Allegra review

Allegra, which is generically prescribed as fexofenadine, is commonly used to treat the symptoms of allergies. It blocks the histamine that causes itching, watery eyes, runny nose, sneezing, and coughing. It is a member of the family of medication known as antihistamines, and can also be used to treat the skin itching and hives associated with idiopathic urticaria.

Allegra is not appropriate for everyone. A thorough medical history should be assessed prior to prescribing this medication. Patients with a medical history that includes allergies to fexofenadine or kidney disease should not use this medication. Some patients with kidney disease may only require careful monitoring while on Allegra, depending on the disease and the severity of the condition.

The American Food and Drug Administrations has rated Allegra as a pregnancy risk category C which means that it is likely that this medication will cause harm or birth defects to an unborn baby. It has yet to be determined whether or not Allegra passes through the mother’s breast milk and affects a nursing baby. The prescribing physician should avoid prescribing this medication to a pregnant woman and should thoroughly discuss whether the benefits outweigh the risks prior to prescribing Allegra to a nursing mother.

There is a risk of side effects associated with Allegra, some of which are severe. A patient who is experiencing a serious side effect or an allergic reaction should seek immediate emergency medical intervention. An allergic reaction will present with symptoms that include facial swelling, including swelling of the lips, mouth, tongue, and throat, hives, and difficulty breathing. Other serious side effects which require emergency medical attention include symptoms such as fevers, chills, body aches, or flu symptoms.

Other less serious side effects typically do not require immediate emergency medical care but should still be reported to the prescribing physician. Patients should be encouraged to report all side effects. Less serious side effects include symptoms such as drowsiness, dizziness, tiredness, nausea, vomiting, diarrhea, upset stomach, headaches, back pain, or menstrual cramps. Less serious side effects can often be reduced by reducing the dosage of the medication.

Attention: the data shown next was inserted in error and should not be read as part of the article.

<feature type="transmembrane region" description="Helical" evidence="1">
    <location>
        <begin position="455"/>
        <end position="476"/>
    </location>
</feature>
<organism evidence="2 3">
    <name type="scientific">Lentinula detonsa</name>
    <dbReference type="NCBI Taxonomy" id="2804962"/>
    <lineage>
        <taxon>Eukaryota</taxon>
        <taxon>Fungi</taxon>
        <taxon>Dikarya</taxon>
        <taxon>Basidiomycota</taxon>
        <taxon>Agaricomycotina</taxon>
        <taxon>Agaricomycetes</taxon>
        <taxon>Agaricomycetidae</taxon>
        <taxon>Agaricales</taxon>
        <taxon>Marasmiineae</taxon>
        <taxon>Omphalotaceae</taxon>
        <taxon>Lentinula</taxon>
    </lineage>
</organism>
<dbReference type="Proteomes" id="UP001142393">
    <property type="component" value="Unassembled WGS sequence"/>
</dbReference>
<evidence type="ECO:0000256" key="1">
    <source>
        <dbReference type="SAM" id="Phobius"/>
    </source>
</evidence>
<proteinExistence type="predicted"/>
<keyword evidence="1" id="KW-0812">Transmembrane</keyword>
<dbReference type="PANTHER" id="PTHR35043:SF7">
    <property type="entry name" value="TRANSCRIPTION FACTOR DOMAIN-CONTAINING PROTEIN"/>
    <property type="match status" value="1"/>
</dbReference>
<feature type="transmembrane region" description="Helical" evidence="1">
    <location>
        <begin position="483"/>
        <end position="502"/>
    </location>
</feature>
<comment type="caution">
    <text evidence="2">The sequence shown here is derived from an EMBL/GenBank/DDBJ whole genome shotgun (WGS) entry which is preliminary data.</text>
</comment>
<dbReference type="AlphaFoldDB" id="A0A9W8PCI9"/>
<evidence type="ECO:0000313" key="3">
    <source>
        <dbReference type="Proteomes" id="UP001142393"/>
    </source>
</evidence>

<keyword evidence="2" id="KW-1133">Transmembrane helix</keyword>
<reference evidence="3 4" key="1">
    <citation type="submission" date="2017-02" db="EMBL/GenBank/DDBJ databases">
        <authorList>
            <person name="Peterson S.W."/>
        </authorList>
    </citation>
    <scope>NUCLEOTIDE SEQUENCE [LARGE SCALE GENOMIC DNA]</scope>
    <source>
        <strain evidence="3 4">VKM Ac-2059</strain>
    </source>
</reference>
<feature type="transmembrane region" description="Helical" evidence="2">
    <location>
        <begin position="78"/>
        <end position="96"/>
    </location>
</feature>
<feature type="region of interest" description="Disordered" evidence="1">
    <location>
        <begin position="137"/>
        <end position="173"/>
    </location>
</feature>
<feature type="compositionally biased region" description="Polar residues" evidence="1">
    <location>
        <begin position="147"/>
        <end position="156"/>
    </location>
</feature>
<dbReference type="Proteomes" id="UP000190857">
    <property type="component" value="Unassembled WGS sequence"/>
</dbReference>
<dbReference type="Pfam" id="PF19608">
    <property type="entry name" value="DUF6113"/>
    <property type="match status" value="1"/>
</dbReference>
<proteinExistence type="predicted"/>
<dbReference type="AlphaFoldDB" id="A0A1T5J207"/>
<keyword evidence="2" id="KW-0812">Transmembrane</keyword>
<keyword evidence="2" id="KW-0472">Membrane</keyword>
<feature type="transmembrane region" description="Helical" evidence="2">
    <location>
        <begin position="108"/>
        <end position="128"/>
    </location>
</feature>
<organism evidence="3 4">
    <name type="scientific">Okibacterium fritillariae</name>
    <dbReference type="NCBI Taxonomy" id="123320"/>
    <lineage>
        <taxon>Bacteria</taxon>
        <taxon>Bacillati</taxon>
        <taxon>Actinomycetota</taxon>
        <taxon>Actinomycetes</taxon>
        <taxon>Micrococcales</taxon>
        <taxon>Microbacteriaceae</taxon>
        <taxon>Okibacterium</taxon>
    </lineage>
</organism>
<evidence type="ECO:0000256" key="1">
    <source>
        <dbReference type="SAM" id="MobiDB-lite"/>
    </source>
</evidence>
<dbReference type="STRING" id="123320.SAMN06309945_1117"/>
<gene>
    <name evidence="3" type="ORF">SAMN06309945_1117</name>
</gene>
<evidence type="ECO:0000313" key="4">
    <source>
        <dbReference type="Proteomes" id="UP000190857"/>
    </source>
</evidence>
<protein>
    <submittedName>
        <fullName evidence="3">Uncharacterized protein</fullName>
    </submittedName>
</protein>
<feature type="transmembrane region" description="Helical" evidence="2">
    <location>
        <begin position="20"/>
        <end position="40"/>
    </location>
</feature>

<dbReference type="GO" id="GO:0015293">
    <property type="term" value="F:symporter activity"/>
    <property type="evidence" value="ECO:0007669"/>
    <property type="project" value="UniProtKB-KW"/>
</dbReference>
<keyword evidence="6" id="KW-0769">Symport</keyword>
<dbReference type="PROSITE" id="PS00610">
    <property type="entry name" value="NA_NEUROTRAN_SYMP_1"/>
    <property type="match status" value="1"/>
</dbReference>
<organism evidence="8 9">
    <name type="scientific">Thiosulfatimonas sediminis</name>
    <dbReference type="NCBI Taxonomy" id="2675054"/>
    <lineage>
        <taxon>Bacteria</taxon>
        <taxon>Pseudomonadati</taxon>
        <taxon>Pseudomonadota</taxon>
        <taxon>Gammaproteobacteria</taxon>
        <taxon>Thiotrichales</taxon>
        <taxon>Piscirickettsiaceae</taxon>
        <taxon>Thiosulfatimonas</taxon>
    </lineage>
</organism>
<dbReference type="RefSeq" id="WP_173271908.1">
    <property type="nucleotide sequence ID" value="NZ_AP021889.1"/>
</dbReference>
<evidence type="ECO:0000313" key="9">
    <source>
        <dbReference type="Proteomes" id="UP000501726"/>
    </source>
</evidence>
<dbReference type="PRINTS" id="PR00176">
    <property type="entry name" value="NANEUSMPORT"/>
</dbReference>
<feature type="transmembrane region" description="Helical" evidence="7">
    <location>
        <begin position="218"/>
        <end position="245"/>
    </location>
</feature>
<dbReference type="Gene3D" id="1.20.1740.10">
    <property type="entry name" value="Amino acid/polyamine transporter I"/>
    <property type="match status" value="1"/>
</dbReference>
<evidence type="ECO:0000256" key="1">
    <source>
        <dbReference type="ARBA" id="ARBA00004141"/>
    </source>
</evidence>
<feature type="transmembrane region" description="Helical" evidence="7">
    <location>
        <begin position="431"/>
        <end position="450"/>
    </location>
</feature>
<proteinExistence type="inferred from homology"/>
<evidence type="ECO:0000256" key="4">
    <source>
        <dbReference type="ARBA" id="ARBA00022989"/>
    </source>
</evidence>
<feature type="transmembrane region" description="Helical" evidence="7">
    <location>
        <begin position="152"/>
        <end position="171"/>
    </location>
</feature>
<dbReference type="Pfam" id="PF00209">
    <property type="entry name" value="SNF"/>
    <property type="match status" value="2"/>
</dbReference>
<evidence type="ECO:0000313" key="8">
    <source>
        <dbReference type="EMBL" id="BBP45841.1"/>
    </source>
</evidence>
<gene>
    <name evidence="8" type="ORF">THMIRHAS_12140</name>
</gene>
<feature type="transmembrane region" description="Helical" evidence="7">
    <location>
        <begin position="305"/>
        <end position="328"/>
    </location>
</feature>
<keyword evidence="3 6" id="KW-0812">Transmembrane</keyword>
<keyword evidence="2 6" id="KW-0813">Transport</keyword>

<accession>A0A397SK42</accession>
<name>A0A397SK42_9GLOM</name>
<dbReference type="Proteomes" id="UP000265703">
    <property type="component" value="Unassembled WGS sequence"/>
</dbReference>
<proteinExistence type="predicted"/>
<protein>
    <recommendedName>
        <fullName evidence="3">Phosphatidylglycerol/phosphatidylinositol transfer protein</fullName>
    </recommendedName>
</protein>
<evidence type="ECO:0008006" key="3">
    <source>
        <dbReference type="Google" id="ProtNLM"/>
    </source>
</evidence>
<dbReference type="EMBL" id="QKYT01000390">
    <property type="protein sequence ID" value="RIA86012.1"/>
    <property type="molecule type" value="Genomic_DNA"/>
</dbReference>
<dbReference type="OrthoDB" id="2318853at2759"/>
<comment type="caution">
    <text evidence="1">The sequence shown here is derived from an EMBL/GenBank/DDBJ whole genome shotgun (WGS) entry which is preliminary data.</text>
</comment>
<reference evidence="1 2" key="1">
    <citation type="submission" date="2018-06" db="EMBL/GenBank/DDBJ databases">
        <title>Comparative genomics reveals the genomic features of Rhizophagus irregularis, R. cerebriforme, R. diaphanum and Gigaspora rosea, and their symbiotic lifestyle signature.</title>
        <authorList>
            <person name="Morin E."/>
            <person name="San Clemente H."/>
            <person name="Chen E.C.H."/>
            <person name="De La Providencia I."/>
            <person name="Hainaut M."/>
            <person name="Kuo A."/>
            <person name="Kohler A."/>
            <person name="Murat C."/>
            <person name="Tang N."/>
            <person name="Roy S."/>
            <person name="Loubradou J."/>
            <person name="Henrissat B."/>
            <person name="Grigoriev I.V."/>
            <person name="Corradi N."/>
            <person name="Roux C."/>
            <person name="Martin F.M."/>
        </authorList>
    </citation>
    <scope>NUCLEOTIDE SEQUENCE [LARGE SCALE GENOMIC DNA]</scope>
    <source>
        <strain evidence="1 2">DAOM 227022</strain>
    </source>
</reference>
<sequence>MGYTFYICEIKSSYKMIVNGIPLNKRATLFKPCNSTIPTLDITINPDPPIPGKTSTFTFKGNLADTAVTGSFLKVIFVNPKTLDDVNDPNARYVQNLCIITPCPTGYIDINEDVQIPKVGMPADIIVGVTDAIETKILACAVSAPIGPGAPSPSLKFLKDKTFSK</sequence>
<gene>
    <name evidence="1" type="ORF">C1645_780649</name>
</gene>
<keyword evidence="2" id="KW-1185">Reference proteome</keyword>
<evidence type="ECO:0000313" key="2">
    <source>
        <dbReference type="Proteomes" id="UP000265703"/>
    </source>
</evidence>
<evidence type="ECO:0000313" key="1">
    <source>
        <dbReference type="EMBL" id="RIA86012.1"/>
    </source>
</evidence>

Allegra should be taken exactly as it has been prescribed by the physician. If the patient misses a dose, the dose should be taken as soon as it is remembered. If it is almost time for the next scheduled dose, the missed dose should be skipped to avoid the potential for an overdose. If an overdose is suspected, the patient should seek immediate emergency medical treatment. An overdose will present with symptoms that include dry mouth, dizziness, and drowsiness, and possibly disorientation.

There is a risk of negative drug interactions associated with Allegra. Patients should be urged to inquire with the prescribing physician before taking any new medications including over the counter medications and herbal remedies. Medications with known negative interactions include Nizoral or erythromycin.

Patients should avoid antacids that contain aluminum or magnesium fifteen minutes before or after taking their prescribed dose of Allegra. Fruit juices, especially acidic juices such as apple juice, orange juice, and grapefruit juice can interfere with the body’s ability to absorb the medication. Fruit juices should be avoided while taking Allegra. Additional antihistamines should be avoided while undergoing drug therapy with Allegra unless the prescribing physician feels it is absolutely necessary.

Allegra has the following structural formula:

Chemical structure of allegra

• Molecular formula of allegra is C32H39NO4
• Chemical IUPAC Name is 2-[4-[1-hydroxy-4-[4-(hydroxy-diphenyl-methyl)-1-piperidyl]-butyl]phenyl]-2-methyl-propanoic acid
• Molecular weight is 501.656 g/mol
Allegra available : 30mg tablets, 60mg tablets, 180mg tablets

Generic name: Fexofenadine

Brand name(s): Carboxyterfenadine, Fexofenadine hydrochloride, Fexofendine, Telfast, Terfenadine carboxylate

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